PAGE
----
Architectural Record BE - Building Enclosure

Horizontal Sliding Fire Doors: Architectural Design Freedom

Special-purpose horizontal sliding accordion or folding door assemblies allow freedom of design while meeting egress requirements found in IBC and NFPA
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Sponsored by Won-Door Corporation
By Karin Tetlow

Design Possibilities

By allowing openings to appear unencumbered, sliding door systems provide practical answers to fire and egress code requirements while allowing extraordinary architectural versatility. Many museum architects have determined that horizontal sliding door systems solve the problem of meeting fire and building codes while maintaining open vistas between large vertical and horizontal internal spaces. For the Bilbao Guggenheim Museum, Gehry Partners used 10 fire-rated horizontal accordion-style sliding doors totaling 3,000 square feet to deliver interior spaces that aptly reflect the dramatic forms of the exterior. For the J. Paul Getty Museum at the Getty Center in Los Angeles, Richard Meier and his firm Richard Meier & Partners specified 64 doors or more than 6,600 square feet of sliding doors as invisible fire breaks that allow people to move freely between the exhibition spaces.

Sliding door systems have a range of applications in a multitude of building types. Some serve several code-compliance functions at once, such as providing exits and protecting vertical openings, elevator lobby separations, and remote security monitoring capabilities, plus permitting multilevel fire-rated design features. In sum, they provide “area separation,” a reference much in use but now outdated as a code term. Applications for code compliance include:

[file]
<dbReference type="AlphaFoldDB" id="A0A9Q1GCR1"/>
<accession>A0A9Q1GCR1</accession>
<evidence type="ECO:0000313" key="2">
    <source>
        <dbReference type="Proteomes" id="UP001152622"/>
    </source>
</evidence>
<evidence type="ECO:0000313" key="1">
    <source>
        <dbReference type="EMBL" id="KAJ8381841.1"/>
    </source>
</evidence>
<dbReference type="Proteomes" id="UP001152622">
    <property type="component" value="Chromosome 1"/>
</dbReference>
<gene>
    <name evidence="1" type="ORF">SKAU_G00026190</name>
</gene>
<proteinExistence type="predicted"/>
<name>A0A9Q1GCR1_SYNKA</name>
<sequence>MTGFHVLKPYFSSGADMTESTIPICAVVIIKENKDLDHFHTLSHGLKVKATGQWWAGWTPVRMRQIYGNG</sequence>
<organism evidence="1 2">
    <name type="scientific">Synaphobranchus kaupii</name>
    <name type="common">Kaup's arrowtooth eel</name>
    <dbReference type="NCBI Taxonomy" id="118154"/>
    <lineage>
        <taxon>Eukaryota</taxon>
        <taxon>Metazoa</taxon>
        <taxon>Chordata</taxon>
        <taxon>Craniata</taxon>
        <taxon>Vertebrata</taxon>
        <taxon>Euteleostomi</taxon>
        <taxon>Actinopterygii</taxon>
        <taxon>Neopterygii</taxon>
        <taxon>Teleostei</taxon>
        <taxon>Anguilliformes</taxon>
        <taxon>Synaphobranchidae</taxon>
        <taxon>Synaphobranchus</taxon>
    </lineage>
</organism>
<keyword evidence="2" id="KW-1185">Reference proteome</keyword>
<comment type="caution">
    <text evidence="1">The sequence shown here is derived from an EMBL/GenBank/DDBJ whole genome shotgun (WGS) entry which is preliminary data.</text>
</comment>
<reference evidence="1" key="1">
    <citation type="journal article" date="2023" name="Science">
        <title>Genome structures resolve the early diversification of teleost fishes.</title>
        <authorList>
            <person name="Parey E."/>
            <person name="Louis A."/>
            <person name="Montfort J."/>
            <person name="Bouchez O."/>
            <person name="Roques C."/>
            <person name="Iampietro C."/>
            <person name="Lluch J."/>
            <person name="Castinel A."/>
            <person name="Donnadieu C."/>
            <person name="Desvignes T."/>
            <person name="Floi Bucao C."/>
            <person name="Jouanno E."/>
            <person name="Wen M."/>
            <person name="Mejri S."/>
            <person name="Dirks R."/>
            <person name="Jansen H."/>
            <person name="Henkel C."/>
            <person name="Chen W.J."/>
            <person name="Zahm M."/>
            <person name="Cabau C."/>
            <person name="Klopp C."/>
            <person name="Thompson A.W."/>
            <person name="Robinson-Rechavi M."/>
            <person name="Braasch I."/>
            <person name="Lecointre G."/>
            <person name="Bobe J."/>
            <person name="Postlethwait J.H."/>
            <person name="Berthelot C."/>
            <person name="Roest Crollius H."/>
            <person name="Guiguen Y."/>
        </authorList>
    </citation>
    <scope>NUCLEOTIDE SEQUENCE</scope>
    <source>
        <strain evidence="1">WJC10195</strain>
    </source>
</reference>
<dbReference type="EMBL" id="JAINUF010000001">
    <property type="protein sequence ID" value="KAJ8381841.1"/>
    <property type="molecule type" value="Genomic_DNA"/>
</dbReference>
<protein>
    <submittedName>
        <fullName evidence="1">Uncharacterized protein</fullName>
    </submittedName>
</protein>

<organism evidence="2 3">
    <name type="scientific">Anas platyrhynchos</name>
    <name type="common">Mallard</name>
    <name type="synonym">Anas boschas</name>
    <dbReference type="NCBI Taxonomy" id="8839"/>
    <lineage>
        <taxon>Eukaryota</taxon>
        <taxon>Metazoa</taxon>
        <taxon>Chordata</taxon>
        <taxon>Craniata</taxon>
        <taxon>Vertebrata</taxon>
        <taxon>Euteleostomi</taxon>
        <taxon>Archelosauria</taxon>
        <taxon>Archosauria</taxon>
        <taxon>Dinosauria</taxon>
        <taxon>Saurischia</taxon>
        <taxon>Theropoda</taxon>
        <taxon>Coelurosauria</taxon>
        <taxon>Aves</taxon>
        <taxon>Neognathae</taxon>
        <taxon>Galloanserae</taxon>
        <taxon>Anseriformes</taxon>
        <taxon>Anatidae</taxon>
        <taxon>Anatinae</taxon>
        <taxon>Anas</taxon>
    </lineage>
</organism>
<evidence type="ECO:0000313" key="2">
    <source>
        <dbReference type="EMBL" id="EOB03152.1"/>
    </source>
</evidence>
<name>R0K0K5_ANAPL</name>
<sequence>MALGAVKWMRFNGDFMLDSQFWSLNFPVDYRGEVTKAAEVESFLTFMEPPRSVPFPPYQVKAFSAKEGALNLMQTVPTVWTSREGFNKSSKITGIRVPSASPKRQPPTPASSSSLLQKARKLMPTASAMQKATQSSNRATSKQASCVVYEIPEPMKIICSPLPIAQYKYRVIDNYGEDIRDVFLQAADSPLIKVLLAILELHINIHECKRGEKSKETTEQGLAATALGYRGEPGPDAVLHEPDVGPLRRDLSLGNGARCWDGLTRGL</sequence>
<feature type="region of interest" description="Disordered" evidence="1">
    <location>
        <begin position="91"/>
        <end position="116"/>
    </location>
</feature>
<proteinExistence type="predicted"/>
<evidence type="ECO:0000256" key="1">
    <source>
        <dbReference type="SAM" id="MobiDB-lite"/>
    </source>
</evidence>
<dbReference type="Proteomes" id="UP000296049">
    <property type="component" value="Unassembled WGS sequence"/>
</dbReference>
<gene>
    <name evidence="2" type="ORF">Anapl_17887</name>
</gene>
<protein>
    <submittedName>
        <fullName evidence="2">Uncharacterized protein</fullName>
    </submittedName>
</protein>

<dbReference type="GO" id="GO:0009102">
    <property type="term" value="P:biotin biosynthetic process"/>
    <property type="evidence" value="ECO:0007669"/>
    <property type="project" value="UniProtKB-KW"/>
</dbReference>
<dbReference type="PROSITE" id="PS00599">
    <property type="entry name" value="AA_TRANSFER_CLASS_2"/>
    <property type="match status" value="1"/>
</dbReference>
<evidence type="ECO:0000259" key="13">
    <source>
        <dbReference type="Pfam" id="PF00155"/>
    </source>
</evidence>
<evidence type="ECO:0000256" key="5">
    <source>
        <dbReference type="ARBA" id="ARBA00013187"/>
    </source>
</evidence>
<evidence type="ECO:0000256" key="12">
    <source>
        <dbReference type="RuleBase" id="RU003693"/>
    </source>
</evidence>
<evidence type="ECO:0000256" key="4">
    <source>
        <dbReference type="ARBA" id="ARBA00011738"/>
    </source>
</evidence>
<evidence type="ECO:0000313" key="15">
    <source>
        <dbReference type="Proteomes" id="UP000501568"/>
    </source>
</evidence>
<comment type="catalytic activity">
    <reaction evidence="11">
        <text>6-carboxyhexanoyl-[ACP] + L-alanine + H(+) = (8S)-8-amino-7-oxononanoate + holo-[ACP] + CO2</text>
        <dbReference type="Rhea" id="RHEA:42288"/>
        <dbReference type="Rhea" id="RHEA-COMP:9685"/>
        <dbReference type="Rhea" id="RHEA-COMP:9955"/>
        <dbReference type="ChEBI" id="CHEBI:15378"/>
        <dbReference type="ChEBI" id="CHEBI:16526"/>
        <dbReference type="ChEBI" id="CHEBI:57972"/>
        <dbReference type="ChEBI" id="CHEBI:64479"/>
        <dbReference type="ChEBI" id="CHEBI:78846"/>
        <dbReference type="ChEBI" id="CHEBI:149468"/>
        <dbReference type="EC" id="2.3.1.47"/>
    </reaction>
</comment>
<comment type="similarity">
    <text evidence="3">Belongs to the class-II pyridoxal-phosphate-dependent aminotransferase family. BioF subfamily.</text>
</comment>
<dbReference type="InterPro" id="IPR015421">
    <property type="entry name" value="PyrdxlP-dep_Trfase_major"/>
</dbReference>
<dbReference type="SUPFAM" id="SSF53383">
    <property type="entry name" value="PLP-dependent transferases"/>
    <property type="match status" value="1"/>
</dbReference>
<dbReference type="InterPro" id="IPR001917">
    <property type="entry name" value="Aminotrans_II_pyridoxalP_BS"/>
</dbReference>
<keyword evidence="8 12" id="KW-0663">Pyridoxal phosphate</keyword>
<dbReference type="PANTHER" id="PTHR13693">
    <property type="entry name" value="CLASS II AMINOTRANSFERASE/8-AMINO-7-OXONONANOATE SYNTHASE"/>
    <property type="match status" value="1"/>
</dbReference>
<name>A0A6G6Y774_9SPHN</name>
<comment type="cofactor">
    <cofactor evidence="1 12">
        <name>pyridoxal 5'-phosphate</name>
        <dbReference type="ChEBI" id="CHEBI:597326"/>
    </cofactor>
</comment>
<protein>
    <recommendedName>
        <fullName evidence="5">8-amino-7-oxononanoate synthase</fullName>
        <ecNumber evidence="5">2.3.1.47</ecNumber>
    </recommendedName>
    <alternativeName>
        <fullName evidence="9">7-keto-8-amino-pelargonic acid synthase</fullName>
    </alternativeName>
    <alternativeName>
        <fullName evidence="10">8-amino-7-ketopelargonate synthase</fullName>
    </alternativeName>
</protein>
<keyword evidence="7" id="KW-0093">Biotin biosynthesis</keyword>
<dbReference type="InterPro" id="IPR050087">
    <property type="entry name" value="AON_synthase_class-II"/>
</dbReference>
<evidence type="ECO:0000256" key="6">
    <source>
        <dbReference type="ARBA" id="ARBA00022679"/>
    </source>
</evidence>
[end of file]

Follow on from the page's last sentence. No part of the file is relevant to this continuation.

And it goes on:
• Fire wall separation
  • Fire barriers
  • Shaft enclosures
  • Fire partitions
  • Smoke partitions
Photos of horizontal sliding fire doors with an integrated pocket cover door and compressed stack panels.

Photos courtesy of Jim Roof Creative Inc.

Horizontal sliding fire doors with an integrated pocket cover door and compressed stack panels can reduce pocket depth by 50 percent.

In high-rise buildings, sliding fire door systems are often the least expensive means of separating the elevator lobby from the remainder of the building and to provide egress doors as required by code. Sliding fire doors can maximize the opening into the elevator lobby and minimize any design constraints associated with accommodating doors swinging into the elevator lobby or encroaching on exit corridors.

Sliding door systems are found in Marriott, Hyatt, Walt Disney World, Ritz Carlton, and Hilton hotels. They also provide for open and easy accessibility to the gaming floors in many Las Vegas hotels. Caesar’s Palace, for instance, has a concealed specially engineered 32-foot-7-inch-high 1.5-hour sliding fire door separating the multimillion-dollar Roman Forum shopping mall from the casino’s main gaming area (noting the heavy track system and proposed construction modifications, UL issued an oversized special door certificate).